Cases can go cold for a variety of reasons, and when they do, it’s incredibly frustrating. But it looks like we’re going to have to accept that these crimes are never going to be solved.
The Love Me Tender murders
Fifteen-year-old Barbara and her 12-year-old sister, Patricia, disappeared into thin air after seeing the film, Love Me Tender in Chicago on December 28, 1956. “What followed was one of the most labor-intensive missing persons cases in Chicago history,” according to crime historian, Ray Johnson. A month later, their bodies were discovered lying naked by the side of a local road. Although the coroner claimed the girls seemingly died from exposure within four hours after their disappearance, his report was widely criticized and takes partial blame for the case having gone hopelessly cold
Jack the Ripper
The murderer known as “Jack the Ripper” terrorized the Whitechapel area of London back in 1888, killing at least five women and leaving their bodies mutilated in a way that indicated he was more than just a little familiar with human anatomy. Could he have been a surgeon? A mortician? No one knows because he was never caught, and it is unlikely his identity will ever be known. It ranks as one of the world’s most infamous unsolved mysteries.
The Black Dahlia
Twenty-two-year-old Elizabeth Short was found murdered in a vacant lot in Los Angeles on January 15, 1947. She became known as the “Black Dahlia” because of her dark hair, and perhaps a passing reference to a movie, The Blue Dahlia, which had come out the year before. Notwithstanding a lengthy investigation and a roster of more than 150 suspects, her killer was never found, and it’s unlikely the case will ever be solved.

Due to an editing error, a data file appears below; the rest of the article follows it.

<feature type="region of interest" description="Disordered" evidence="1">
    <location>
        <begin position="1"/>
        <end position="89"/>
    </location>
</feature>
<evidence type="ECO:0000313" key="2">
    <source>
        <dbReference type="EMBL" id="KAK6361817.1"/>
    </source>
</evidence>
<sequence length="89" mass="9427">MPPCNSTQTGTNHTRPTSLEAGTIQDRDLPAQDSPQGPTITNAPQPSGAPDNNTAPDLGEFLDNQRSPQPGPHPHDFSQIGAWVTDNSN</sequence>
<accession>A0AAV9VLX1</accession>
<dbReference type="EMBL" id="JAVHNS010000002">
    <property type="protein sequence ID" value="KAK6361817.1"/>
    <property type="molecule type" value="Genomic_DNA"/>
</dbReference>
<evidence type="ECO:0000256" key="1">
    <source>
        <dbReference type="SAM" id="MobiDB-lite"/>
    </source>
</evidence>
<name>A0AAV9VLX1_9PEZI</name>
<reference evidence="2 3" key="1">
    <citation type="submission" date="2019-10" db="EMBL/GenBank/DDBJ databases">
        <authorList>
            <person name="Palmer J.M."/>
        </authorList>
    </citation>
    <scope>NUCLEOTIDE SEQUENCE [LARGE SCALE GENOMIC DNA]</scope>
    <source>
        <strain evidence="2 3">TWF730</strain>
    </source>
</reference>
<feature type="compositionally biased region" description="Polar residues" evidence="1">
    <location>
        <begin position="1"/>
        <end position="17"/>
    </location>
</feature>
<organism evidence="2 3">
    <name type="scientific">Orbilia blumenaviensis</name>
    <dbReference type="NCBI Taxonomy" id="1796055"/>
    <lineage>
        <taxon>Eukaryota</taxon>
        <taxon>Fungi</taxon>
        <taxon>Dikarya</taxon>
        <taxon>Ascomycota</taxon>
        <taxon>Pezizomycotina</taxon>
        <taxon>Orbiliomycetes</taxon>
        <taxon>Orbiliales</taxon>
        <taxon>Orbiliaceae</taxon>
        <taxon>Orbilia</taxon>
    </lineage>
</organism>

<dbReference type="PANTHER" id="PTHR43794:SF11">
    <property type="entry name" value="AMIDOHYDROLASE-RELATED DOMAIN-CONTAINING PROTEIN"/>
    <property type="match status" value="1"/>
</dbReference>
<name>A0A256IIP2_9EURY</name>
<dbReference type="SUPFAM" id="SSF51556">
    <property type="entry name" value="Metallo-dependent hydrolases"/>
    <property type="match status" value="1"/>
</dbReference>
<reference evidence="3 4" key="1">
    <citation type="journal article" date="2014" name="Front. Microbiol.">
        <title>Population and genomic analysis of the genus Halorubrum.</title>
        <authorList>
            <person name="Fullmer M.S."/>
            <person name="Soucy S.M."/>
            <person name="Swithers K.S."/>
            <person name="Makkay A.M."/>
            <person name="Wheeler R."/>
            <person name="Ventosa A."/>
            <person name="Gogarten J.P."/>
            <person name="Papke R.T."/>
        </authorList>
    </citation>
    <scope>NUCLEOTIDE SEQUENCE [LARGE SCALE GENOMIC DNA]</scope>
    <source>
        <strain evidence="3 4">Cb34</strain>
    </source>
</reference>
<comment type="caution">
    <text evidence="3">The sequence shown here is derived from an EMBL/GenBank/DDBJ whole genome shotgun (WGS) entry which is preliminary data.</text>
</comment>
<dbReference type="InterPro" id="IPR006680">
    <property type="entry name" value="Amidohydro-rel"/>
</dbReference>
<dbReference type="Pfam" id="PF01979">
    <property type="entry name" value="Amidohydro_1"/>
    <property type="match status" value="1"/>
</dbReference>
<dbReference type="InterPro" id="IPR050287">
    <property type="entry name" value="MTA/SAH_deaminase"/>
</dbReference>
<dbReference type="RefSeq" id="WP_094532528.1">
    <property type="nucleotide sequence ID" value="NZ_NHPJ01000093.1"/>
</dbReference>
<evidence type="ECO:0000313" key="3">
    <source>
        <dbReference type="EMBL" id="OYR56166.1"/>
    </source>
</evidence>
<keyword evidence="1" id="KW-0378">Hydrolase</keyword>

The murders of Nicole Brown Simpson and Ron Goldman
A more recent unsolved mystery originating in Los Angeles is who murdered Nicole Brown Simpson and Ron Goldman. In June 1994, the 34-year-old ex-wife of American football star, O.J. Simpson, and 26-year-old Goldman were found stabbed to death outside of Nicole’s home. O.J. was the defendant in the murder trial, but he wasn’t convicted, although he was found liable for the murders in a civil lawsuit. Since civil lawsuits don’t require proof beyond a reasonable doubt, it’s impossible to say whether O.J. was the killer, although he does love to talk about how it would have gone down had he done it
The death of Betty Shanks
Twenty-two-year-old Betty Shanks was found dead in Brisbane, Australia in 1952, and the case remains one of the oldest and most notorious unsolved murder cases in Queensland, Australia. Australian historian Lyle Reed has been researching the crime for many years and believes he knows what happened: a policeman accidentally killed her with his motorcycle and then staged a cover-up. However, his book about the events remains unpublished, and law enforcement has seemingly swept Reed’s theory under the rug. Love a good true crime story?
The murder of Jean Marie Townsend
The night of September 14, 1954, 21-year-old Jean Marie Townsend left a party and was found the next morning in South Ruislip, England, strangled by her own scarf. Rumor abounded that an American soldier was responsible, but the police never identified a single suspect. The case was reopened again in 1982, following several anonymous tips, but the case went cold again and remains unsolved.
Click here to read more on Redears Digest
This post was created with our nice and easy submission form. Create your post!